Portrait | The streetfighter who turns scandal into political virtue


Portrait | The streetfighter who turns scandal into political virtue

Not only is the self-proclaimed ‘coalition king’ Gayton McKenzie not ashamed of his delinquent past, he wears it like a crown for all to see, writes WILLEM KEMPEN.

GAYTON McKENZIE's first grand coalition had just four members, all of them hardened criminals serving long-term sentences in Bloemfontein's Grootvlei prison:

  • McKenzie himself, 15 years for armed bank robbery.
  • Moosa Mia, 30 years for a double murder.
  • Petrus Sekutoane, 18 years for murder.
  • Samuel “Skollie" Grobbelaar, 11 years and nine months for stock theft, fraud and escape.

As you can see, we are the true rainbow nation,” a grinning McKenzie told Jacques Pauw when they first met in May 2002 to negotiate a price for the video he and his prison pals had secretly made about abuses in jail.

McKenzie, Pauw later recounted, was clearly the leader of what later became known as the Grootvlei Four. He was also the financier, producer, director, marketer and distributor of the video, which made headlines locally and internationally. (Watch the Special Assignment episode here.)

Lees hierdie artikel in Afrikaans:

McKenzie initially wanted R500,000 for the video but was eventually willing to accept R70,000 — facts he did not mention in his book on the events, The Choice: The Gayton McKenzie Story. 

Yet the Grootvlei Four paid a heavy price. The commission of inquiry under Judge Thabani Jali later heard that prison gangs had declared a “fatwa" against them. McKenzie and Grobbelaar were attacked in prison before Jali ordered them protected, and all of them except Mia were released on early parole a few months after the first broadcast of the video.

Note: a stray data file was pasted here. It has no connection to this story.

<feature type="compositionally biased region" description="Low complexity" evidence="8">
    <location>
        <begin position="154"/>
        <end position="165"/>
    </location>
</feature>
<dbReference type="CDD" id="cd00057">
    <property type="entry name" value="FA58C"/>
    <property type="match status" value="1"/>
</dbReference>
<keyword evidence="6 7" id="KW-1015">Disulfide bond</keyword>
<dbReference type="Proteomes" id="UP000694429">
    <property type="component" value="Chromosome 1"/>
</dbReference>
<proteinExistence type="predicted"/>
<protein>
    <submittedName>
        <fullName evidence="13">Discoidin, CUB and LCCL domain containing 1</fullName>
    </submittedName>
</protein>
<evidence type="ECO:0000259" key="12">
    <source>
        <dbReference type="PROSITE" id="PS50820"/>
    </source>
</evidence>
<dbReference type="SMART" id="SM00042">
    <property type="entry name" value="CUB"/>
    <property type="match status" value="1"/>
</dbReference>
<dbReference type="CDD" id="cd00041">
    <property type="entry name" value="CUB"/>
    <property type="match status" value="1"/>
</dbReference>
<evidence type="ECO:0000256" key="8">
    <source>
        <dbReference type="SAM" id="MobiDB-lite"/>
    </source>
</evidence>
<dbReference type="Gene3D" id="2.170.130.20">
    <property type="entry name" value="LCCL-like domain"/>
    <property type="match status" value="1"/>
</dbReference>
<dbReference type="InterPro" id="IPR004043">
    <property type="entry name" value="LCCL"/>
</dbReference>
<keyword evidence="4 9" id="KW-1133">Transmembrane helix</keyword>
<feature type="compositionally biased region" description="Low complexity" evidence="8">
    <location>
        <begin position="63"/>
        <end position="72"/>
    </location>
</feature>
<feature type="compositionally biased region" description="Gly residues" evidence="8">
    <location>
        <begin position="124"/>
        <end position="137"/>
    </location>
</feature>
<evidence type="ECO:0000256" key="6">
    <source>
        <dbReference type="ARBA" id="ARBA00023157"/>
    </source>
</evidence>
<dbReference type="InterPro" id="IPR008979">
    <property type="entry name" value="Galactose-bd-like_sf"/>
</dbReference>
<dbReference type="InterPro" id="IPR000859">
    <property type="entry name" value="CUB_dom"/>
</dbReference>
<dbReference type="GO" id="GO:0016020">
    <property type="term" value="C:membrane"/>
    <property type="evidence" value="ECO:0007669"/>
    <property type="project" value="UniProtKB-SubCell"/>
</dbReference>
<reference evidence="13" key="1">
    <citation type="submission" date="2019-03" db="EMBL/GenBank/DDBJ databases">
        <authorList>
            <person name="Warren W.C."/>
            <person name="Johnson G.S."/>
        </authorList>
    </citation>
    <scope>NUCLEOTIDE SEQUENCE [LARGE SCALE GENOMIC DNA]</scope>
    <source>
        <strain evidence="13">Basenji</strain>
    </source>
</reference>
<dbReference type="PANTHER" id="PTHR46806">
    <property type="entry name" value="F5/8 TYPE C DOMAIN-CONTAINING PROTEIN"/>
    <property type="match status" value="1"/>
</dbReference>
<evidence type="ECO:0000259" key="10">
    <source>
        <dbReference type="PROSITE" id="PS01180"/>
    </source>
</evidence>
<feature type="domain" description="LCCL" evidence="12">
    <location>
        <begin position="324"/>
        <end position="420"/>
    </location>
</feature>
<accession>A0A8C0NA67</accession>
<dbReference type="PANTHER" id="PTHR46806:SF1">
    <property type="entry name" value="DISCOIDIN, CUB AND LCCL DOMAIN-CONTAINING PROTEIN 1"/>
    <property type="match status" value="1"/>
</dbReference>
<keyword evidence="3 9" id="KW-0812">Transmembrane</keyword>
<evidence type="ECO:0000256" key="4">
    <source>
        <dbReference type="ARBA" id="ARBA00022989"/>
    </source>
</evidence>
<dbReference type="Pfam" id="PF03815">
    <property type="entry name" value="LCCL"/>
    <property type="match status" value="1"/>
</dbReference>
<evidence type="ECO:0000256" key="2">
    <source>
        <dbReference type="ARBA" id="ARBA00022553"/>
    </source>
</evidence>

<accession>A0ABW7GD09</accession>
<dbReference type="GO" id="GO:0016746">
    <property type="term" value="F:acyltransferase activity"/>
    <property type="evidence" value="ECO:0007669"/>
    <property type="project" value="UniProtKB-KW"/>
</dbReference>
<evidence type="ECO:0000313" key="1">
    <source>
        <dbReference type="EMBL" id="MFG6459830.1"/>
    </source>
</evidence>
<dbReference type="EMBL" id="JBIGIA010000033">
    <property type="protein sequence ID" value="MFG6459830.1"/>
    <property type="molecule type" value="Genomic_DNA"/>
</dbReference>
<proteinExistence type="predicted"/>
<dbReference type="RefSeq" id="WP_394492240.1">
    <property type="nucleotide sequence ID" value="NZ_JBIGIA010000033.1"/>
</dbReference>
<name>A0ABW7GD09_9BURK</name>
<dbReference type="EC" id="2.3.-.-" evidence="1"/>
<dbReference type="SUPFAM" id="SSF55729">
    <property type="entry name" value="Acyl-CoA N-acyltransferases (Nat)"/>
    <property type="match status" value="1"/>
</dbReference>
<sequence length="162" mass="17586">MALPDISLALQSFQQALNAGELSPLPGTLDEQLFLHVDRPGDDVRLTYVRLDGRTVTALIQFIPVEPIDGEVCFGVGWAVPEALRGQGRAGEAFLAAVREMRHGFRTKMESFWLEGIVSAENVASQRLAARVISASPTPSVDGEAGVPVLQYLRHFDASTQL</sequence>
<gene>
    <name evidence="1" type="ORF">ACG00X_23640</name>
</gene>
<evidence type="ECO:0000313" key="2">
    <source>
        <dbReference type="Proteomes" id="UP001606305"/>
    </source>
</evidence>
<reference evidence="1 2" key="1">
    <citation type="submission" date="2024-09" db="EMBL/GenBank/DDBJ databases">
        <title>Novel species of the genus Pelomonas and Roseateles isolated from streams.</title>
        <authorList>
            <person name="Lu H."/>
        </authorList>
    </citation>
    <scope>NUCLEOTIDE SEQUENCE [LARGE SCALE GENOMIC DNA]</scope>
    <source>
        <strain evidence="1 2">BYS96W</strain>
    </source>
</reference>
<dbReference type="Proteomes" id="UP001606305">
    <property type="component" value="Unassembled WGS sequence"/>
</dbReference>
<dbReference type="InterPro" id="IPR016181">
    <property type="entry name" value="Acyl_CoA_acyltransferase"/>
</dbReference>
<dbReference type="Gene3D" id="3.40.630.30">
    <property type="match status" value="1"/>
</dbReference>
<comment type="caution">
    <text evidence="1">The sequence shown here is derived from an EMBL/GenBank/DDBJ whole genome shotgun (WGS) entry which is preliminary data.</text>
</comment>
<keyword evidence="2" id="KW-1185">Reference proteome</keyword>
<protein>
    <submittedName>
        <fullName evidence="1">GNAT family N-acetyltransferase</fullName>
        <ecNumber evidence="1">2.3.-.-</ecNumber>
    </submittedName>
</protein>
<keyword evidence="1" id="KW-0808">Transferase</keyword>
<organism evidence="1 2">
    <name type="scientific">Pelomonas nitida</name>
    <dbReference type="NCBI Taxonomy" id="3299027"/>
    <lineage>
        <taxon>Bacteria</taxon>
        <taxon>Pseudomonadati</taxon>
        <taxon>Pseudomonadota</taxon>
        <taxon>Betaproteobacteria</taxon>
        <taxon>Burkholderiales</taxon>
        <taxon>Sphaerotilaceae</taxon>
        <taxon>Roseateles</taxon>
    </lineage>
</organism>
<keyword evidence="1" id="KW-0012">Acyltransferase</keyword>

After his release, McKenzie paved the road to his own redemption with a series of books and by telling his story at schools across the country. A blog about his motivational talks proclaimed in 2010:

After an extraordinary life of crime, prison and redemption, Gayton McKenzie is today one of the most well-loved and sought-after motivational speakers in the country and has addressed millions of school kids, parents and businesspeople with his hard-hitting, entertaining, engaging and inspiring talk, which inspired his bestselling autobiography The Choice. He has worked with various corporate sponsors such as Chubb and Nike [...]. He has been very successful over the past two years in building his own business profile: currently, with his business partners, he owns ZAR Lounge in Sandton [together with his former Grootvlei prison mate and convicted fraudster Kenny Kunene] and has been laying the foundations for a strong venture capital company with investments in mining and energy projects in Africa. He is a valued consultant in the SA mining industry, his strength primarily in stakeholder relationships.

It remains unclear exactly how McKenzie built these “stakeholder relationships" that made him such a “valued consultant in the SA mining industry". In fact, only one company found him so valuable: Gold Fields, which was about to lose its South African mining rights because it could not muster an acceptable level of black “empowerment".